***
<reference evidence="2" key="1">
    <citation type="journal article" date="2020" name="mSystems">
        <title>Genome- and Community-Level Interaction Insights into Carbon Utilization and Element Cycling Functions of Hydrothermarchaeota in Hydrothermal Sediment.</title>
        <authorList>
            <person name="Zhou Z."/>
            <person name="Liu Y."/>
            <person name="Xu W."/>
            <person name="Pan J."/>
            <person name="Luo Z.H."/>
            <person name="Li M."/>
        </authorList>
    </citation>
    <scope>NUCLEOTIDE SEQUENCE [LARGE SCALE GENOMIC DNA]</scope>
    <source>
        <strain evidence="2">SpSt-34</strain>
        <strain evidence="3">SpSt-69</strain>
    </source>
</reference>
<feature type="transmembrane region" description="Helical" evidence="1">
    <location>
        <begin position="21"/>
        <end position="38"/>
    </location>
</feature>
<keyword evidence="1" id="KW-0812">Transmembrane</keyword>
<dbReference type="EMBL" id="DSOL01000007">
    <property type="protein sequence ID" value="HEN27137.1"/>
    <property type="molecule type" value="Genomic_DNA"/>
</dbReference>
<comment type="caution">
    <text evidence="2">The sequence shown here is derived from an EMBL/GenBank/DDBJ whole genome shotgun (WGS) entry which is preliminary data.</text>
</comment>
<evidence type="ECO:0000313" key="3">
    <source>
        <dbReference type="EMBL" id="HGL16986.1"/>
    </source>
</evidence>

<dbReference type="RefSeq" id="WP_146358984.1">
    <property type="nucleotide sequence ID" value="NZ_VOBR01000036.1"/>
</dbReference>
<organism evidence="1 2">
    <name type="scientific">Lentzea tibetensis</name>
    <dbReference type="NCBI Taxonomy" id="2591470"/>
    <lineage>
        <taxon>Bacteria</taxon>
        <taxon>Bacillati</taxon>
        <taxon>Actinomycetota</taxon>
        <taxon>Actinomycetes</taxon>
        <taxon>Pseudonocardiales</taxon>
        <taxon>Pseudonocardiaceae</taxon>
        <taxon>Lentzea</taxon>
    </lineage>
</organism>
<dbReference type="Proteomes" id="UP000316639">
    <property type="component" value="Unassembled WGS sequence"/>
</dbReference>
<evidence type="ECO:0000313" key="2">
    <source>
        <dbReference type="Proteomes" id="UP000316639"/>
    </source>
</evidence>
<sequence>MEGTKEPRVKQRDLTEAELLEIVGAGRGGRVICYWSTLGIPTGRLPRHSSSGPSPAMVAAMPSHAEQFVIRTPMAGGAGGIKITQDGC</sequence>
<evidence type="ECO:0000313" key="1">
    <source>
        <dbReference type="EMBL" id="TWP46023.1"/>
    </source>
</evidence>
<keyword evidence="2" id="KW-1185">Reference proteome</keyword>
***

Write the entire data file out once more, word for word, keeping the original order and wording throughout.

<reference evidence="2" key="1">
    <citation type="journal article" date="2020" name="mSystems">
        <title>Genome- and Community-Level Interaction Insights into Carbon Utilization and Element Cycling Functions of Hydrothermarchaeota in Hydrothermal Sediment.</title>
        <authorList>
            <person name="Zhou Z."/>
            <person name="Liu Y."/>
            <person name="Xu W."/>
            <person name="Pan J."/>
            <person name="Luo Z.H."/>
            <person name="Li M."/>
        </authorList>
    </citation>
    <scope>NUCLEOTIDE SEQUENCE [LARGE SCALE GENOMIC DNA]</scope>
    <source>
        <strain evidence="2">SpSt-34</strain>
        <strain evidence="3">SpSt-69</strain>
    </source>
</reference>
<feature type="transmembrane region" description="Helical" evidence="1">
    <location>
        <begin position="21"/>
        <end position="38"/>
    </location>
</feature>
<keyword evidence="1" id="KW-0812">Transmembrane</keyword>
<dbReference type="EMBL" id="DSOL01000007">
    <property type="protein sequence ID" value="HEN27137.1"/>
    <property type="molecule type" value="Genomic_DNA"/>
</dbReference>
<comment type="caution">
    <text evidence="2">The sequence shown here is derived from an EMBL/GenBank/DDBJ whole genome shotgun (WGS) entry which is preliminary data.</text>
</comment>
<evidence type="ECO:0000313" key="3">
    <source>
        <dbReference type="EMBL" id="HGL16986.1"/>
    </source>
</evidence>

<dbReference type="RefSeq" id="WP_146358984.1">
    <property type="nucleotide sequence ID" value="NZ_VOBR01000036.1"/>
</dbReference>
<organism evidence="1 2">
    <name type="scientific">Lentzea tibetensis</name>
    <dbReference type="NCBI Taxonomy" id="2591470"/>
    <lineage>
        <taxon>Bacteria</taxon>
        <taxon>Bacillati</taxon>
        <taxon>Actinomycetota</taxon>
        <taxon>Actinomycetes</taxon>
        <taxon>Pseudonocardiales</taxon>
        <taxon>Pseudonocardiaceae</taxon>
        <taxon>Lentzea</taxon>
    </lineage>
</organism>
<dbReference type="Proteomes" id="UP000316639">
    <property type="component" value="Unassembled WGS sequence"/>
</dbReference>
<evidence type="ECO:0000313" key="2">
    <source>
        <dbReference type="Proteomes" id="UP000316639"/>
    </source>
</evidence>
<sequence>MEGTKEPRVKQRDLTEAELLEIVGAGRGGRVICYWSTLGIPTGRLPRHSSSGPSPAMVAAMPSHAEQFVIRTPMAGGAGGIKITQDGC</sequence>
<evidence type="ECO:0000313" key="1">
    <source>
        <dbReference type="EMBL" id="TWP46023.1"/>
    </source>
</evidence>
<keyword evidence="2" id="KW-1185">Reference proteome</keyword>